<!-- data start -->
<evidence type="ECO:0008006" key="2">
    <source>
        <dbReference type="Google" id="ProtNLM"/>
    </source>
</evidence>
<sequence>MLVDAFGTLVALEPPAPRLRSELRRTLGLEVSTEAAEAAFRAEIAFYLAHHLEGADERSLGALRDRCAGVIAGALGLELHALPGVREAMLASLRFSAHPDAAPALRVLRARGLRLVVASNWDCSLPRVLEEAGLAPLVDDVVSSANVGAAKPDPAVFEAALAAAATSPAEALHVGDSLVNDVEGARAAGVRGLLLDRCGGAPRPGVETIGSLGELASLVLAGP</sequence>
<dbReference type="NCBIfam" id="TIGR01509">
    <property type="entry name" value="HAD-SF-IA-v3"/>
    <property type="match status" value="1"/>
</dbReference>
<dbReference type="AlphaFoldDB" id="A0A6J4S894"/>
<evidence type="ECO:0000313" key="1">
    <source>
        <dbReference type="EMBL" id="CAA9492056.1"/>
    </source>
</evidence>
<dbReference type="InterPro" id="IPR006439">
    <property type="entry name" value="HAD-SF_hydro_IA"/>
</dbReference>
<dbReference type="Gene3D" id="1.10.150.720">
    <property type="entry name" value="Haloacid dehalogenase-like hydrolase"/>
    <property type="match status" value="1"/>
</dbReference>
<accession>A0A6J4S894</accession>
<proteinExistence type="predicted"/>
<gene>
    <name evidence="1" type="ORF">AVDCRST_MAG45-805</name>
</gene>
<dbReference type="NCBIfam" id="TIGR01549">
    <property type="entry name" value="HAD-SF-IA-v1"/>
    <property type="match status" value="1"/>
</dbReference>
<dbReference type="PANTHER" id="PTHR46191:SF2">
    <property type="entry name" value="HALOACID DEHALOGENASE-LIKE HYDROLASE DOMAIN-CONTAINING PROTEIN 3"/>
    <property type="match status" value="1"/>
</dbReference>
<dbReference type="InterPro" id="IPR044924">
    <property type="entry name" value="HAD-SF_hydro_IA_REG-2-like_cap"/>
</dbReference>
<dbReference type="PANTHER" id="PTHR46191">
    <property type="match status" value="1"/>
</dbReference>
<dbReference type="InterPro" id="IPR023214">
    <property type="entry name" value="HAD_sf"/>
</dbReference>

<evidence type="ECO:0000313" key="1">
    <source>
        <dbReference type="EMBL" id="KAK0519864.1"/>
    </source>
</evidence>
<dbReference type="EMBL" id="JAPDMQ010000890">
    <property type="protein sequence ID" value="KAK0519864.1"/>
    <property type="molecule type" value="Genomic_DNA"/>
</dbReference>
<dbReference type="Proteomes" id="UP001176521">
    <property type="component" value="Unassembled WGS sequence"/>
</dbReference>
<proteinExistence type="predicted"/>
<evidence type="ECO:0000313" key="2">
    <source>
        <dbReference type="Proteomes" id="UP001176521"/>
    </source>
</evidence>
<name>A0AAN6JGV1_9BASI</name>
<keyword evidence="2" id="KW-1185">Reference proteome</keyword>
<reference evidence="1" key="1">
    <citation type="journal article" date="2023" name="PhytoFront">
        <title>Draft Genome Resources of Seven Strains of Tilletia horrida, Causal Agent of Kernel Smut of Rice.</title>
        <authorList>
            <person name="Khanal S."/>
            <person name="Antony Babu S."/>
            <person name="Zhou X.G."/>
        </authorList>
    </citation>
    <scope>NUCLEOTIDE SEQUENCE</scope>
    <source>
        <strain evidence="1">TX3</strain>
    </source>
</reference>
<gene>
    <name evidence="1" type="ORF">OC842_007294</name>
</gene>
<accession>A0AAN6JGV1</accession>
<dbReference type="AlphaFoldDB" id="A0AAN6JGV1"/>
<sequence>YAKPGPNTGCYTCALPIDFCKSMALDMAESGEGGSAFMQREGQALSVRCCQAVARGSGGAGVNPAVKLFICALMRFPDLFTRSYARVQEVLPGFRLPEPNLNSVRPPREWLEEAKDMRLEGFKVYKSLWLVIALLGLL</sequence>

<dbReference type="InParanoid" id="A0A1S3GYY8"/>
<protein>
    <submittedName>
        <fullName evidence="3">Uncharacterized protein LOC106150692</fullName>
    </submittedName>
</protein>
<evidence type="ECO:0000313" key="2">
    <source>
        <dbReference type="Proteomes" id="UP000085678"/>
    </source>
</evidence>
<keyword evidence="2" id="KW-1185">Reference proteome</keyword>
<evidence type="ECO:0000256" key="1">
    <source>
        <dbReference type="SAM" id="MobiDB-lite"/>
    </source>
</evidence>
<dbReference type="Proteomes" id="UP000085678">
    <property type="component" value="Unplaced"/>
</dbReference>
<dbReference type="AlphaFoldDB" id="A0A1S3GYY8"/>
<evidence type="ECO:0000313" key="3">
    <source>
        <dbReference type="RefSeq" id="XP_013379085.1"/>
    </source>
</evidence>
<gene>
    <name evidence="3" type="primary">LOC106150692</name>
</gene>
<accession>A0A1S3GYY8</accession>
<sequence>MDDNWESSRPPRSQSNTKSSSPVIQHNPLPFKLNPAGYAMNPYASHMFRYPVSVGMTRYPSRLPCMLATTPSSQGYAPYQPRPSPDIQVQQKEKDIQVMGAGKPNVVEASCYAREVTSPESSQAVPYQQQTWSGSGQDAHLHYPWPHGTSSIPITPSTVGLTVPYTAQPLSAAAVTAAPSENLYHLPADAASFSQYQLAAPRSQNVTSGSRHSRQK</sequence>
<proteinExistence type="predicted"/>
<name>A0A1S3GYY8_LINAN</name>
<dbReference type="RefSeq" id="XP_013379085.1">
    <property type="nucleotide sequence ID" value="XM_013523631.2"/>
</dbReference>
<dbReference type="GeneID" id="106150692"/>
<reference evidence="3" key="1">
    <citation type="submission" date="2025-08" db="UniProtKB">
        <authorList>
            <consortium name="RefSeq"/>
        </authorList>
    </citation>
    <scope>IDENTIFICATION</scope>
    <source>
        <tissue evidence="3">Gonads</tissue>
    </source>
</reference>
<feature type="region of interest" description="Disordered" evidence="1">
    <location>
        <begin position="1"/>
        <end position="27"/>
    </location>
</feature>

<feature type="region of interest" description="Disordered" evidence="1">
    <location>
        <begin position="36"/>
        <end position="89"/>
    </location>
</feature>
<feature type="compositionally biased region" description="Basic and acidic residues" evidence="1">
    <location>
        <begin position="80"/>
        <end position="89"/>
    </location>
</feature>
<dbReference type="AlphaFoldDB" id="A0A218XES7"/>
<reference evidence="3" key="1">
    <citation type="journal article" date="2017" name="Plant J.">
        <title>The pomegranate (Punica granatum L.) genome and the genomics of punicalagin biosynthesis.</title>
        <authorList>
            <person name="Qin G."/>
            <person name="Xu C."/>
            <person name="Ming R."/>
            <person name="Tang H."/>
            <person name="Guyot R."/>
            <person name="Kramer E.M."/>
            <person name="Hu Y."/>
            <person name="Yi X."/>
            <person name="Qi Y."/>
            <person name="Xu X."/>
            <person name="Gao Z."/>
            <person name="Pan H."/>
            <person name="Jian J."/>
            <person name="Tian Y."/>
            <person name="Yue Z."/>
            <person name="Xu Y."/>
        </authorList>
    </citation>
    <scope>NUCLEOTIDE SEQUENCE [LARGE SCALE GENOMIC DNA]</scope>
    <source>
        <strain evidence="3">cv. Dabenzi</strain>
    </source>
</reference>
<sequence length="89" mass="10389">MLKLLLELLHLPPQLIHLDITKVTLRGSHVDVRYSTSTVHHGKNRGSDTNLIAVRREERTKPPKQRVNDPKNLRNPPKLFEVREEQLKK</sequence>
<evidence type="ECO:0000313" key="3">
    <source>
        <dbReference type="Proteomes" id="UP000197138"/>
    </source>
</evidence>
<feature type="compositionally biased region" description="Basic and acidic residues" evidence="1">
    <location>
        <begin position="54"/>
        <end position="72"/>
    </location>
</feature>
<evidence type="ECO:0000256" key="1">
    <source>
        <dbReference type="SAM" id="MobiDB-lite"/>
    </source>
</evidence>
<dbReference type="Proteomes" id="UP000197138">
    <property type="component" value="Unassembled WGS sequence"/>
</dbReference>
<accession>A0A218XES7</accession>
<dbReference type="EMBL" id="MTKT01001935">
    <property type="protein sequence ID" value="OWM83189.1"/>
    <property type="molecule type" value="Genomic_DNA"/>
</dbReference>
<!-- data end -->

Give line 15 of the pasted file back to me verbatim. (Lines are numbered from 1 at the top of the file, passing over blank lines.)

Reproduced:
    </source>